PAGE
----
Traditional art of the indigenous people of the Americas, Africa, India, Indonesia, and Polynesia, is what we know as Tribal Art.
The philosophy of a way of life, especially those of tribal societies, is best depicted through colorful images. Trees, birds, men and women collaborate to create a composite whole in Tribal Paintings.
While the Warli Paintings of India capture the whims and moods of tribal lifeand are much more than designs on wall, they are authentic depictions of a way of life, the African Zulu Paintings show African people doing their daily chores in thin stick like figures.
The Warlis are a tribal society of Maharashtra, they inhabit hamlets of thatched mud-huts. They are primarily an agriculture dependant tribe. Historians say that the Warli tradition can be traced to the Neolithic period between 2,500 BC and 3,000 BC. During the harvest season, and weddings and births, their houses are adorned with a vocabulary of patterns; this custom gave rise to what we now know as the Warli Paintings.
Warli Paintings are characterized by the minimalistic style employed to say the profoundest things. The use of color is restricted to a stark white against earthen backgrounds. Geometric designs dominate most paintings; dots and crooked lines are the units of these compositions. The appeal of these unicolor compositions lies in their lack of pretentiousness in conveying the profound.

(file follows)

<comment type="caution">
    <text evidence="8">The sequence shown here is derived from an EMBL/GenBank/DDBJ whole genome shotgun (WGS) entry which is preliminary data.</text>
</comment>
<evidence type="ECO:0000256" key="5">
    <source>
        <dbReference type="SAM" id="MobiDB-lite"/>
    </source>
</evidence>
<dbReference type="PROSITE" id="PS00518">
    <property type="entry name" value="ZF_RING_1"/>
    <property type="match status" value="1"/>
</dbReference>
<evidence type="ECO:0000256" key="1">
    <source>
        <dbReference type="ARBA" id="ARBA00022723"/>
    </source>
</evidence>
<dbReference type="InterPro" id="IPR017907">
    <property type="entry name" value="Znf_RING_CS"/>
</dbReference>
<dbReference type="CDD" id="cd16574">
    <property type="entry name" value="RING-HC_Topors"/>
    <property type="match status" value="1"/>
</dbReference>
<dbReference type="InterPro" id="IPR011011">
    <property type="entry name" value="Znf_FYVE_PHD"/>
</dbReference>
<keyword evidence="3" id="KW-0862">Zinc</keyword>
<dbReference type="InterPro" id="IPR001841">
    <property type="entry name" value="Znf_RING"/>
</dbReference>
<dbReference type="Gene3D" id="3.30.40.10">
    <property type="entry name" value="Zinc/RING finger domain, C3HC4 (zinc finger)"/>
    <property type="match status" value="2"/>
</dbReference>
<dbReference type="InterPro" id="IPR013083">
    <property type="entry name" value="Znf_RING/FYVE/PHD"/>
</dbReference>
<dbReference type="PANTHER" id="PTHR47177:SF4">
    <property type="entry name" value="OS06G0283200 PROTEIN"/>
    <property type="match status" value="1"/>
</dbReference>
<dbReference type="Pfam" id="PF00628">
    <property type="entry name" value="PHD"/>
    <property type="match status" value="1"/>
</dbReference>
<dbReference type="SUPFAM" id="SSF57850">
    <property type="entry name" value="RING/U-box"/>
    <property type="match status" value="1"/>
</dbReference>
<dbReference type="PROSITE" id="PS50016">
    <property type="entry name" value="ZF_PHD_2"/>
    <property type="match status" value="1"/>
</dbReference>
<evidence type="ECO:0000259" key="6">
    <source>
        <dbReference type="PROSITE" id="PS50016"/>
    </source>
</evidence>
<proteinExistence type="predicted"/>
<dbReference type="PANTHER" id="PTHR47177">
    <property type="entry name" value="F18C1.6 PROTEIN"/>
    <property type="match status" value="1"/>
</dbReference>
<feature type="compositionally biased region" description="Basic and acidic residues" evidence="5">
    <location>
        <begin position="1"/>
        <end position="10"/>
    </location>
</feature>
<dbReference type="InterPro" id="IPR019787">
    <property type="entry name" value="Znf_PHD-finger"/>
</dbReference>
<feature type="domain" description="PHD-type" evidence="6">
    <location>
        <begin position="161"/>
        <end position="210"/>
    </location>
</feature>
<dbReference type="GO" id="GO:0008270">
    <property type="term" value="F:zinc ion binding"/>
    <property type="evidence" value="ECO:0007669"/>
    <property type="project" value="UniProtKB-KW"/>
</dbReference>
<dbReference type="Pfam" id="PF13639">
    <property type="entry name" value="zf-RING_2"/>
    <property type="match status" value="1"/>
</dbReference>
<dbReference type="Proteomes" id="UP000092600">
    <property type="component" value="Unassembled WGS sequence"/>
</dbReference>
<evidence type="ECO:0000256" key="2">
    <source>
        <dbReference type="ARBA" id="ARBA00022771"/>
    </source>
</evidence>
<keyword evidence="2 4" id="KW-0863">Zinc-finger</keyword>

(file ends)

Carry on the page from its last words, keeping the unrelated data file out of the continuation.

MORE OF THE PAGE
Paintings of the Zulu tribe was for many years overlooked and dismissed as trivial doodling, as the Zulu people did not take efforts to give it a structural definition. Rather, it was a very functional art; it was seen as an embellishment of utensils used in the home such as carved wooden meatplatters, milkpails, spoons, walking sticks and headrests.
But what one canít miss when one observes these delightful specimens is the fact that Zulus have an intrinsic sense of geometry. Patterns of lines and circles dominate most artworks. The patterns are usually related to some notion of masculinity, femininity, fertility or cattle.
Aborigines are indigenous inhabitants of the continent of Australia, who migrated to this region from South Asia about 40000 years ago Just like the many languages, Aboriginal art varies from place to place, from the cross hatching style on bark in Arnhem land to the contemporary dot painting on canvas in the western desert. Aboriginal people traditionally used the materials available to them to depict their way of life. As a result, art forms varied in different areas of Australia. In the central desert, ground drawing was a very important style of art and throughout Australia rock art as well as body painting and decoration were common although varying in styles, method, materials and meaning.